Fellows Lecture in Pairs: "Prediction and the sensory brain" and "Elucidating regulatory pathways underlying epithelial-to-mesenchymal transition in the developing and adult heart to enable cardiovascular repair and regeneration"

Dr Nicol Harper: “Prediction and the sensory brain”

Sensory neurons are tuned to diverse but distinct features of the sensory input. For example, a particular auditory neuron might respond most strongly to a low-frequency sound that sweeps upwards in frequency, while another might prefer a steady mid-frequency sound. What general principles might explain the diverse tuning properties of neurons in sensory systems? One potential principle is temporal prediction, which proposes that the sensory brain is optimised to represent features in natural stimuli that best predict immediate future inputs. This may help find underlying variables, discard irrelevant information, and better enable future actions. We found that computational model networks optimised for this principle developed tuning properties that resembled those of cortical neurons. This included the oriented spatial tuning of primary visual cortex, the frequency selectivity of primary auditory cortex and, notably, appropriate temporal tuning properties. Furthermore, when such networks were applied to unprocessed audio or video, the resulting tuning properties resembled those found in the cochlea or retina. These networks can be extended hierarchically, a process which produced networks with properties that were consistent with various complex features of neural tuning in primary sensory cortical areas and downstream non-primary cortical areas. The networks can also be made recurrent, which resulted in network connectivity that resembled synaptic connectivity patterns of sensory cortical areas. Finally, these models use prediction and prediction error to learn, and we have evidence from electrophysiology of an unusual form of neural representation of such signals in cortex. These results together suggest that many aspects of sensory processing may be optimised to extract those features with the most capacity to predict future input.

Nicol Harper Biography:

Nicol Harper completed his PhD in optimal coding in the auditory system at University College London with David McAlpine, with some time in the lab of Shihab Shamma at the University of Maryland, College Park. After this he secured a Sir Henry Wellcome Postdoctoral Fellowship, splitting his time between the Redwood Centre for Theoretical Neuroscience lead by Bruno Olshausen at the University of California, Berkeley, and the Auditory Neuroscience Group lead by Andrew King at the University of Oxford. He is now a University Research Lecturer in the Auditory Neuroscience Group where he researches normative principles and stimulus encoding in sensory neural systems.

Dr Joaquim Vieira: “Elucidating regulatory pathways underlying epithelial-to-mesenchymal transition in the developing and adult heart to enable cardiovascular repair and regeneration”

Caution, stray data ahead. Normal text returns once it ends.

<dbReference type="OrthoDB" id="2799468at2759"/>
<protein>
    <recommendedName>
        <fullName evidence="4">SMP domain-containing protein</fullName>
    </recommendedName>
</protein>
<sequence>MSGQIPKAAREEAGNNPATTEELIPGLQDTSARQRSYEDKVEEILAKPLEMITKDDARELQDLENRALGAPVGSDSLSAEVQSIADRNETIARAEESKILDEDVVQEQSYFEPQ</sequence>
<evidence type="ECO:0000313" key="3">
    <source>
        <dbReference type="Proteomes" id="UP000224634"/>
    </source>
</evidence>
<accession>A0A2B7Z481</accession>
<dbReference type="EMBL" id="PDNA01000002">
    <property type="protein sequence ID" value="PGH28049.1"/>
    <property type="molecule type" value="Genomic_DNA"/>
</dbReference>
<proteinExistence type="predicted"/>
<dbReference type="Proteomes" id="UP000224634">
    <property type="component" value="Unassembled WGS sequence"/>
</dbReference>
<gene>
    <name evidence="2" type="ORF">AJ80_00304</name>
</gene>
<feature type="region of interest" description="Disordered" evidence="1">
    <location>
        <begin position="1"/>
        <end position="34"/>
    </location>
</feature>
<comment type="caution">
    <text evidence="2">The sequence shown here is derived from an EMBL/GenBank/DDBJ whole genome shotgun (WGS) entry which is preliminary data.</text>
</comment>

My group uses mouse genetics, human embryonic stem cells, and cutting-edge molecular and imaging approaches to gain mechanistic insight into normal heart development. We are particularly interested in understanding cell and molecular interactions at the epicardium-myocardium interface that support growth and maturation of cardiac muscle, as well as development of the coronary vasculature, formation of the cardiac lymphatic network, and patterning of the cardiac autonomic nervous system in the subepicardial space. Epithelial-to-mesenchymal transition (EMT) of cells from the epicardium (outermost layer of the heart) is essential for these processes to take place in the embryo and, therefore, holds great therapeutic potential in the context of heart disease where new muscle and vessels are warranted. Yet, the molecular underpinnings of epicardial EMT and subepicardial cell-cell crosstalk remain poorly understood. Here, we discuss our current research exploring the functional requirements for cis-regulatory sequences in the Wilms’ tumour 1 (Wt1) locus which encodes for the key EMT regulator WT1 and elusive antisense long noncoding transcripts (Wt1as lncRNA) during heart development and disease (myocardial infarction). In addition, we discuss ongoing unbiased screens integrating CUT&RUN, scRNA- and ATAC-sequencing to identify WT1-downstream targets, as well as further regulators of epicardial EMT. Taken together, a better understanding of the cellular and molecular mechanisms supporting mammalian heart development is poised to identify molecular targets to effect (adult) heart repair and regeneration.

Research funded by the British Heart Foundation (Intermediate Basic Science Research Fellowship, Oxford BHF Centre of Research Excellence) and John Fell Fund.

Joaquim Vieira Biography:

Joaquim Vieira studied Biochemistry as an undergraduate at the University of Lisbon, Portugal, and researched developmental angiogenesis for his PhD in Professor Christiana Ruhrberg’s laboratory at University College London (UCL). After successful postdoctoral studies at UCL and University of Oxford with Professor Paul Riley investigating the epigenetic regulation of the epicardium and role of cardiac lymphatics during heart development and disease, he was awarded a British Heart Foundation (BHF) Intermediate Basic Science Research Fellowship to start his research group in Oxford. His group studies the role of long noncoding RNAs and enhancers during epithelial-to-mesenchymal transition in the developing and diseased heart; and retains an interest in understanding cell-cell interactions in the developing heart supporting coronary and lymphatic vasculature expansion, as well as patterning of the cardiac autonomic system. A better understanding of the cellular and molecular mechanisms supporting organ development is poised to identify molecular targets to effect (adult) heart repair.